Archives For Winston Churchill

The opening sentence of Jacques Ellul’s, ‘Islam and Judeo-Christianity: A Critique of their commonality’, reads, ‘For nearly a decade, French intellectuals, generally speaking, have been seized with an excessive affection for Islam.’ (p.3)

What follows is a ninety-four page treatise on the reasons for why this excessive affection is not only dangerous, but misguided. Ellul acknowledges the existence of a disproportionate tolerance of Islam. He then compares that to the disdain of how French intellectuals have been interacting with Judeo-Christianity (Biblical Christianity), since the 1960s’.

The reason for this excessive affection is due to Islam’s[1] proximity to Marxism (“scientific” socialism). Roger Scruton, not a novice on both subjects, states: ‘like the Communist Party in its Leninist construction, Islam aims to control the state without being a subject of the state.’[2] Scruton’s own analysis of Islam, and the West, implies that excessive affection for Islam is connected to how close many academics in the West, are to Marxism.

Commonality between Islamism and Marxism includes the downgrade of Jesus Christ. Under both Marxist and Islamist rule, the Church is eradicated and the State is made god[3].

American (first wave) Feminist and Political scientist, Jean Bethke Elshtain’s work on Just War theory points in the same direction. Elshtain noted that Quranic Islam ‘condemns all who disagree’.  Quranic Islam is also a ‘militant theocracy that insists there can be no distinction between civil law and the strict, fundamentalist Shari’a law, the ancient Islamic holy law.’[4]

In other worse, even with a distinction between the interpretations of Islamic holy law, Shari’a law (infallible and unchangeable) and Fiqh (fallible and changeable), within Islam, there still is no concept of a separation of Mosque and State. Nor is there any concept of Just War – restrained violence – there is only jihad (War against the unbeliever). Quranic Islam and Marxism both look to violence as the necessary means to an end – total conversion and compliance.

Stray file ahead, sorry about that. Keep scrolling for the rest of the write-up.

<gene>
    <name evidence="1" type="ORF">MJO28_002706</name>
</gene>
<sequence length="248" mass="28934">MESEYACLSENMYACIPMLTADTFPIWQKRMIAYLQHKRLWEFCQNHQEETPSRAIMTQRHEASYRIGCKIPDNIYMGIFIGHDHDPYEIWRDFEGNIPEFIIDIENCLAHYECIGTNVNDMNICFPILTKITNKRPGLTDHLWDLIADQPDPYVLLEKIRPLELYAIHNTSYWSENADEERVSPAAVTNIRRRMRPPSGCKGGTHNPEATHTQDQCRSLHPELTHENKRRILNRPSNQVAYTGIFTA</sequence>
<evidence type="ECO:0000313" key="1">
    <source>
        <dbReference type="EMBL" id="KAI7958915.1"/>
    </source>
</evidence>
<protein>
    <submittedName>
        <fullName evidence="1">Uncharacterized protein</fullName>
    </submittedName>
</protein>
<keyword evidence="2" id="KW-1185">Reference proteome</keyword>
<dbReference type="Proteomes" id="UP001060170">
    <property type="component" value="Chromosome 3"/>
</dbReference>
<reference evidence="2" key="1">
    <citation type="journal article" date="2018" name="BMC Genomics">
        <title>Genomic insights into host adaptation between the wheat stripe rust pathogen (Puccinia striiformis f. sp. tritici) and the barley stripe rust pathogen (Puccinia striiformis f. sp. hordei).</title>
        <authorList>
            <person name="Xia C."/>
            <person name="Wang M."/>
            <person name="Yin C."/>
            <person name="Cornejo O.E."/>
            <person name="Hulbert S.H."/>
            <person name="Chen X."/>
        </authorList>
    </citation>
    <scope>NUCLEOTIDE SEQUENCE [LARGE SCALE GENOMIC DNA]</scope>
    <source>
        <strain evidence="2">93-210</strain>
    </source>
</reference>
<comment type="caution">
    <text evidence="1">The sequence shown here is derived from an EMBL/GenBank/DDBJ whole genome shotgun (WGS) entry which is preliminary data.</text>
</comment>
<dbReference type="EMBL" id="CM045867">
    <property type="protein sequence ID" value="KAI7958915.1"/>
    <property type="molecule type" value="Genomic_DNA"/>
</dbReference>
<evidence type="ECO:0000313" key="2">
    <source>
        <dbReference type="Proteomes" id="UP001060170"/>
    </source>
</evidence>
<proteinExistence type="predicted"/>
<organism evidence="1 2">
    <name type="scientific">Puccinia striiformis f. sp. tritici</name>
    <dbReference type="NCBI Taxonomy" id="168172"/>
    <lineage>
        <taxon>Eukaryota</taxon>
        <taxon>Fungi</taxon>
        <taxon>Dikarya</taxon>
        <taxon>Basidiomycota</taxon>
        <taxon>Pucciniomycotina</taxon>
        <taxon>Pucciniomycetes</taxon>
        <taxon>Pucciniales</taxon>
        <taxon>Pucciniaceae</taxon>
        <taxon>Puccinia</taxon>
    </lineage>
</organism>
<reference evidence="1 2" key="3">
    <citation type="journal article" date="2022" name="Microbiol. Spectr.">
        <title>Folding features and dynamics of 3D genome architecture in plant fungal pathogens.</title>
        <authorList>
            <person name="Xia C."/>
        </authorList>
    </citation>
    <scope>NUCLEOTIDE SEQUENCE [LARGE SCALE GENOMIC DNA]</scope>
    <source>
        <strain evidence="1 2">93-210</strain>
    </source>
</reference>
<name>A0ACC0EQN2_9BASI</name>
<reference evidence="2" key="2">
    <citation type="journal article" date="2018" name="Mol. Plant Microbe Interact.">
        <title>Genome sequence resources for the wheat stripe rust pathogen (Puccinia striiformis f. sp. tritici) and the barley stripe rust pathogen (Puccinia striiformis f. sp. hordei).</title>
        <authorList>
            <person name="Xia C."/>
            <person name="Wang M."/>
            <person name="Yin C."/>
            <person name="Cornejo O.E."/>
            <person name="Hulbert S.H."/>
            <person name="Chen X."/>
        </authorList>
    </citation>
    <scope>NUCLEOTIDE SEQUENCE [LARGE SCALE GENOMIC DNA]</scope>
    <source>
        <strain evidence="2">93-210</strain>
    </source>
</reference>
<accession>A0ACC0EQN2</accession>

Like Marxism, Islam shows no real affection for Classical Liberalism. Nor do Islamists and Marxists show any genuine acknowledgement that the precious freedoms birthed and nurtured in the West, were born from, and under the Light the Church carries. Even if Christians sometimes have carried that Light awkwardly, or have, from time to time, dropped it entirely.

Although Marxists are happy to borrow from the Bible[5], and the Quran speaks about Jesus and Mary, both the Marxist and Islamist deny the revelation of God in Jesus Christ. Marxism and Quranic Islam downgrade Christ’s uniqueness to that of a righteous prophet, or a sage, proletarian rebel.

Marxism and Islam also show complete contempt for Christianity. The reasoning for this usually involves citing the Crusades (without reference to Islamist militant expansionism , or Missionaries and Imperialism, (without reference to Missionaries helping the poor, or preserving the language of many tribal groups).

Differences between Islam and Marxism do exist. Such as, the Islamic practice of female genital mutilation, and the oppression of women[6]. These differences, however don’t appear to dissuade academics from their affection for Islam. What unifies them is stronger than what distinguishes them from each other. Contempt for Jews and Christians, unjust restrictive laws[7], cruel punishment of any opposition, jihad (war against the infidel) and oppression, are the primary means of achieving the goal of each respective utopian ideal.

It’s worth noting that the great and fallible, Winston Churchill, noted similarities between Quranic Islam and Socialism. In a passing comment he made known his view that there are certain parallels to the Quran and Mein Kampf. He called Hitler’s book, the ‘new Koran of faith and war; the granite pillars of Hitler’s policy included, use of the sword, the conversion of Germans into soldiers, anti-Semitism, fanaticism and hysterical passion.’[8]

This partially meets with the observation made by Scottish Theologian, T.F. Torrance:

‘I had been in Palestine, as it was then called, in 1936 when the Grand Mufti came back to Jerusalem from visiting Hitler and spread the terrible poison of anti-Semitism all over the Middle East.’[9]

Swiss, anti-Nazi theologian, Karl Barth’s famous refutation of natural theology, unpacked in tedious detail, within his Gifford Lectures in 1937 and 1938, was in large part a refutation of Nazism. His “nein” to natural theology[10] was built on a keen awareness of man and woman’s rebellion against God, when, like Narcissus, man and woman turn to their own image and build religion on the sand of human imagination, ideas and superstition. For Barth, there is no other revelation of God outside where God has already made Himself known. This meant that the führer could never be Our Father. Hitler was not, and could never be, a second revelation of God. The State could never be God. Deus Dixit: in Jesus Christ, God has already spoken!